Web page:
New data from the U.S Department of Homeland Security revealed that the department's Industrial Control Systems Cyber Emergency Response Team (ICS-CERT) responded to more than 200 incident between Oct. 2012 and May 2013.
The roughly 200 incidents occurred across all critical infrastructure sectors. According to the data, the highest percentage of incidents reported to the organization occurred in the energy sector (53 percent). The next highest percentage belonged to the critical manufacturing sector, which reported 17 percent of the incidents ICS-CERT investigated.
"The majority of these incidents involved attacker techniques such as watering hole attacks, SQL injection, and spear-phishing attacks," according to an ICS-CERT report. "In all cases, ICS-CERT evaluates the information available to determine if successful compromise has occurred, the depth and breadth of the compromise, and the potential consequences to critical infrastructure networks."
While most of ICS-CERT's response activities are conducted remotely – through analysis of malware, log files, etc – ICS-CERT also deploys onsite teams to affected entities to review network topologies, identify infected systems and collect other data as needed. During the aforementioned months – which make up the first half of fiscal year 2013 - ICS-CERT deployed five onsite teams, compared to six for all of fiscal year 2012. All of the incidents involved "sophisticated threat actors who had successfully compromised and gained access to business networks," according to the report.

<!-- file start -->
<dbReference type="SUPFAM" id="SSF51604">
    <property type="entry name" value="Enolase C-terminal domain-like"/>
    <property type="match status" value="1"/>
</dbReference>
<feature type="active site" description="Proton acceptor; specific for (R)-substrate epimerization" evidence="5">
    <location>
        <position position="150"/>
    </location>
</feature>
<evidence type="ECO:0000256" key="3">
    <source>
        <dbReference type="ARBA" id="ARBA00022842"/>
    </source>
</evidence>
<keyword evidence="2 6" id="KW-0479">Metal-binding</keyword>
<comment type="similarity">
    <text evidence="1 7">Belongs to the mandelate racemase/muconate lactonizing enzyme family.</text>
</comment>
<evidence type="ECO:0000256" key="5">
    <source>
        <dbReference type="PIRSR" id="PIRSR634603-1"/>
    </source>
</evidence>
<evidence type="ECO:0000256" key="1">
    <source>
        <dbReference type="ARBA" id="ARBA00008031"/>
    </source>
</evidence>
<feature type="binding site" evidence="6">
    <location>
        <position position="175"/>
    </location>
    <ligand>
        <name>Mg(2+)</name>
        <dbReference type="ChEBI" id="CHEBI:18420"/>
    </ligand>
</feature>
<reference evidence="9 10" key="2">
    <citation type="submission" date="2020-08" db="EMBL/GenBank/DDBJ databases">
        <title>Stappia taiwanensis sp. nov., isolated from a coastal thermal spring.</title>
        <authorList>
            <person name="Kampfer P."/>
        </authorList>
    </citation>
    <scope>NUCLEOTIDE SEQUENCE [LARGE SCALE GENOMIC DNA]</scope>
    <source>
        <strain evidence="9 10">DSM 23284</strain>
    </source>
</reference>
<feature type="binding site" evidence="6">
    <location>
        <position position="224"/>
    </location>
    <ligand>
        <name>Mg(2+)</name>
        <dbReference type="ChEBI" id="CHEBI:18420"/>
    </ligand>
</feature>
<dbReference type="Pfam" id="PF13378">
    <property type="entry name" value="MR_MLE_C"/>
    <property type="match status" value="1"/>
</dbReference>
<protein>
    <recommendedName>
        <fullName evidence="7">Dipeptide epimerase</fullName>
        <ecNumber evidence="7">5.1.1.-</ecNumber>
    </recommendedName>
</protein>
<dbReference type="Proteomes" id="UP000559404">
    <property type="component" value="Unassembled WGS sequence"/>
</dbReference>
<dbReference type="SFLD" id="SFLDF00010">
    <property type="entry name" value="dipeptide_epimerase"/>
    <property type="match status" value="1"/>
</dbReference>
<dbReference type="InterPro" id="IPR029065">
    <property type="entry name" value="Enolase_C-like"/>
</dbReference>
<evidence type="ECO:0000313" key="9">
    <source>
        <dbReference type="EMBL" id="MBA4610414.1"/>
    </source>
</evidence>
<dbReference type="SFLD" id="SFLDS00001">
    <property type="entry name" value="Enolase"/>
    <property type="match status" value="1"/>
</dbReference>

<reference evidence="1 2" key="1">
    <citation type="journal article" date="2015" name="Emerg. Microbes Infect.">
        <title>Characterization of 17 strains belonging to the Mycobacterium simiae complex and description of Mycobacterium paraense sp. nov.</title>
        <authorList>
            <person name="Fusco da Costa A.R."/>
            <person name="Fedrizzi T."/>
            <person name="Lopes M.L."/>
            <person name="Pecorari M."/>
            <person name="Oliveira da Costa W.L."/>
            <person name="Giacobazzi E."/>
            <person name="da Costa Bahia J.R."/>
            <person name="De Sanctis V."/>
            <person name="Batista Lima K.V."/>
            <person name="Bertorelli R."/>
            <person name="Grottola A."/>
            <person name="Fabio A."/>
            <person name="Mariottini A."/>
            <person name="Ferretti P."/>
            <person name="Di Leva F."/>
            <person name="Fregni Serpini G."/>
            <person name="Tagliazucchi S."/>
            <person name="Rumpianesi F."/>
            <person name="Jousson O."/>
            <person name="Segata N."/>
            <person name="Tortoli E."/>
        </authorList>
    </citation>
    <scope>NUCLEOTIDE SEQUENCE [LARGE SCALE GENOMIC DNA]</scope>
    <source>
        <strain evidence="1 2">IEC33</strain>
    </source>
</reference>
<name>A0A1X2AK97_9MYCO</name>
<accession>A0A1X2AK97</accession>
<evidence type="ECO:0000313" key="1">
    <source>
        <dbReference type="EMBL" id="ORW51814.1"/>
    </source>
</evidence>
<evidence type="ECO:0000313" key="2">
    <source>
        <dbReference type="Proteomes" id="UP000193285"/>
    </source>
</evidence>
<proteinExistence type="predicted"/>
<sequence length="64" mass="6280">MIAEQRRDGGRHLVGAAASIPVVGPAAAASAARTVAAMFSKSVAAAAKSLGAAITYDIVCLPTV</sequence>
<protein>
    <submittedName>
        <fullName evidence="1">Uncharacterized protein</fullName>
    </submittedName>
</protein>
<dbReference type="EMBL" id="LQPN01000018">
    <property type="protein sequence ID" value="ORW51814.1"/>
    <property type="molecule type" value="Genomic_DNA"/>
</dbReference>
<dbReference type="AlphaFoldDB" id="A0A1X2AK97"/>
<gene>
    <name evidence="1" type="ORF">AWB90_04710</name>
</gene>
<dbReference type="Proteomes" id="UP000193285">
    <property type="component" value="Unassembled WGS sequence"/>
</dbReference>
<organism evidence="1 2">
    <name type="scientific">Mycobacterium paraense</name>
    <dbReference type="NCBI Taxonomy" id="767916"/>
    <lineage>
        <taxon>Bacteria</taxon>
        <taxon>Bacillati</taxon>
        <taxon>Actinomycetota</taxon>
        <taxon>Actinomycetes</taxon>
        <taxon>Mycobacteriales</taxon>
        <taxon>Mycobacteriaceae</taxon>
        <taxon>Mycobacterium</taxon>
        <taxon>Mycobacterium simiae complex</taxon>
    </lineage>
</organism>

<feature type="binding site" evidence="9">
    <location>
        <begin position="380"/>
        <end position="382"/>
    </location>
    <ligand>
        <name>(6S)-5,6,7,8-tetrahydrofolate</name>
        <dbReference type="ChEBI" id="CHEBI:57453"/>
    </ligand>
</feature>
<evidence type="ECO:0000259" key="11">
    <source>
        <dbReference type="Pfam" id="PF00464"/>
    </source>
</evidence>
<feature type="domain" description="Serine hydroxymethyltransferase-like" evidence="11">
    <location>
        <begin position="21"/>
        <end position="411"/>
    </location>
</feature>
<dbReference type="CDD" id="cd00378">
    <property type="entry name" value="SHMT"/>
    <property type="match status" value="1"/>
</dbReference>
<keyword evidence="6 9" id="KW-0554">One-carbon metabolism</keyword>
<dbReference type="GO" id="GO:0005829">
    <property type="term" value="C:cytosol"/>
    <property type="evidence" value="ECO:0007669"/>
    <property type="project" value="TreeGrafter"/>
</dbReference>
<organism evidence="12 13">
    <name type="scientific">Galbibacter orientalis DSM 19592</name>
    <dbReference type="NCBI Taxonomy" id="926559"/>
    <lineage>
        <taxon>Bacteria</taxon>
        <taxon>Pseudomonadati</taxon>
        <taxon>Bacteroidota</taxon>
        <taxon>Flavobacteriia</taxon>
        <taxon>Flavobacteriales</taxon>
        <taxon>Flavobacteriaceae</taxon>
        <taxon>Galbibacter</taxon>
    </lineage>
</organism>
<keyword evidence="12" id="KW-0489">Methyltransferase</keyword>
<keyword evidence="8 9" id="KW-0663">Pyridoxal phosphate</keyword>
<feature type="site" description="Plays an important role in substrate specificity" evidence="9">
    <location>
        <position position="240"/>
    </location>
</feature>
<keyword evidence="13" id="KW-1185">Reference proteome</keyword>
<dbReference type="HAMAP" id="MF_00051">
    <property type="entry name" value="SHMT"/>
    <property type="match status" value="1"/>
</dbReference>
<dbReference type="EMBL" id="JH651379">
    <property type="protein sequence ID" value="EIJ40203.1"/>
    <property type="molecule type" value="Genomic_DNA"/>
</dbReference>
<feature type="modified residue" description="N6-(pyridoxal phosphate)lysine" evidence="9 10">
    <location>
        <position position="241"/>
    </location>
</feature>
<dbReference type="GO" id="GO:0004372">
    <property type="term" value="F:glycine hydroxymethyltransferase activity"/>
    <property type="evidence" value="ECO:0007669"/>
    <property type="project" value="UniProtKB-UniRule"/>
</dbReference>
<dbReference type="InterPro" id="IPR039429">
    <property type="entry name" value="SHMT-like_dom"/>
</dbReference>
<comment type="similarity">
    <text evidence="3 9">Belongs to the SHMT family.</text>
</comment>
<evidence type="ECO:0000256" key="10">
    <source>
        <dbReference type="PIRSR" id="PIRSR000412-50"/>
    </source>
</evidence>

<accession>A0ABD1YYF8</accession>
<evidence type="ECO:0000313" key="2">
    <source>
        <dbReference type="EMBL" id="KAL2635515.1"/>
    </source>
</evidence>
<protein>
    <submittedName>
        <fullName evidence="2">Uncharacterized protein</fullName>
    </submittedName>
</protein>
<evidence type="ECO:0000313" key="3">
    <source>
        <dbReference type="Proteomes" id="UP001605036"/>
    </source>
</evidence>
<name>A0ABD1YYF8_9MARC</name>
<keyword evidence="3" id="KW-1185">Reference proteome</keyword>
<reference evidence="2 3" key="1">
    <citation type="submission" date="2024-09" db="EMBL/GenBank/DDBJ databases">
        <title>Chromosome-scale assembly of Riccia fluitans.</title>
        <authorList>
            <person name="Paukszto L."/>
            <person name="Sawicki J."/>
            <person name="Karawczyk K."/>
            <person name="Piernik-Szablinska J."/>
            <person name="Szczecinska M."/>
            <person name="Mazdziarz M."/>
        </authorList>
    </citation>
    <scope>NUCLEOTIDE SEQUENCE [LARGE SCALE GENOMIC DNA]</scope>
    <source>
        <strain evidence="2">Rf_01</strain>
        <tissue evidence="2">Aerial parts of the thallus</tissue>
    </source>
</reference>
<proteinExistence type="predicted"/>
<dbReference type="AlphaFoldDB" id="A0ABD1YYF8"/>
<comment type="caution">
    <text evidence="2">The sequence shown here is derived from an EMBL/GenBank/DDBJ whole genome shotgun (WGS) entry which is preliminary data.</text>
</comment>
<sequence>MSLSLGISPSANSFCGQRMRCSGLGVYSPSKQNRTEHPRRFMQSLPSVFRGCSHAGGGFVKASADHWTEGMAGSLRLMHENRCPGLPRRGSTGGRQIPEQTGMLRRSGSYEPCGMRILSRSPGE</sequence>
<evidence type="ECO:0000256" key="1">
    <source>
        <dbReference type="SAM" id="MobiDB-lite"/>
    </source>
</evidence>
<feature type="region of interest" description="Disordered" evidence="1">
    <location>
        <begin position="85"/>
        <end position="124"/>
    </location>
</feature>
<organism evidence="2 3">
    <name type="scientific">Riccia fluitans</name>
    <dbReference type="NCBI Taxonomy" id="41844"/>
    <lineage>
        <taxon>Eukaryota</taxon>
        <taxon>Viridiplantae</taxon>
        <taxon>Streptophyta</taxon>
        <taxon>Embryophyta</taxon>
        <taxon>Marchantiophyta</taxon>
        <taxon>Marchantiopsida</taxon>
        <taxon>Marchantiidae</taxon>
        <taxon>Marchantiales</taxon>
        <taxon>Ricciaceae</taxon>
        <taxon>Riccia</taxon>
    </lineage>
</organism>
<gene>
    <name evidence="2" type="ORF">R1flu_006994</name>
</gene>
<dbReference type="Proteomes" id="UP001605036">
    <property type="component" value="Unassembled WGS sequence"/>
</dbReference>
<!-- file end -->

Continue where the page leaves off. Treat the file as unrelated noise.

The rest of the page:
Those numbers represent a drastic change from past years. Last year, ICS-CERT revealed that it dealt with just nine incident reports back in 2009. In 2010, that number stood at 41. By 2011, the number had reached 198, with seven resulting in the deployment of onsite incident response teams. The most common threat vector for network intrusion was spear-phishing, which accounted for seven of the 17 incidents between 2009 and 2011 that triggered an onsite assessment by ICS-CERT.
According to ICS-CERT, 11 of those 17 incidents were perpetrated by "sophisticated threat actors" trying to steal data.
"The recent report by the DHS ICS-CERT is further proof that malicious actors see the energy sector as a target that is ripe with opportunity and one that is still quite susceptible to being exploited," said Lila Kee, North American Energy Standards Board member and chief product and marketing officer at GlobalSign. "The report notes that the first half of 2013 yielded 200 brute-force cyber-attacks, surpassing 2012’s total of 198 attacks. Although attacks on major gas and electric systems are nothing new to those in the industry, these facts serve as evidence that low-level criminals, all the way up to state-sponsored groups see the value in compromising our nation’s critical infrastructure."
The documented frequency and intensity of these attacks shows that the world has entered into a new era that requires the energy sector and other critical infrastructure companies to follow US-CERT recommendations and report cyber incidents quickly, she said. Those corporations should also implement security standards to apply preventative measures to prepare for the ever-increasing number of attacks, she added.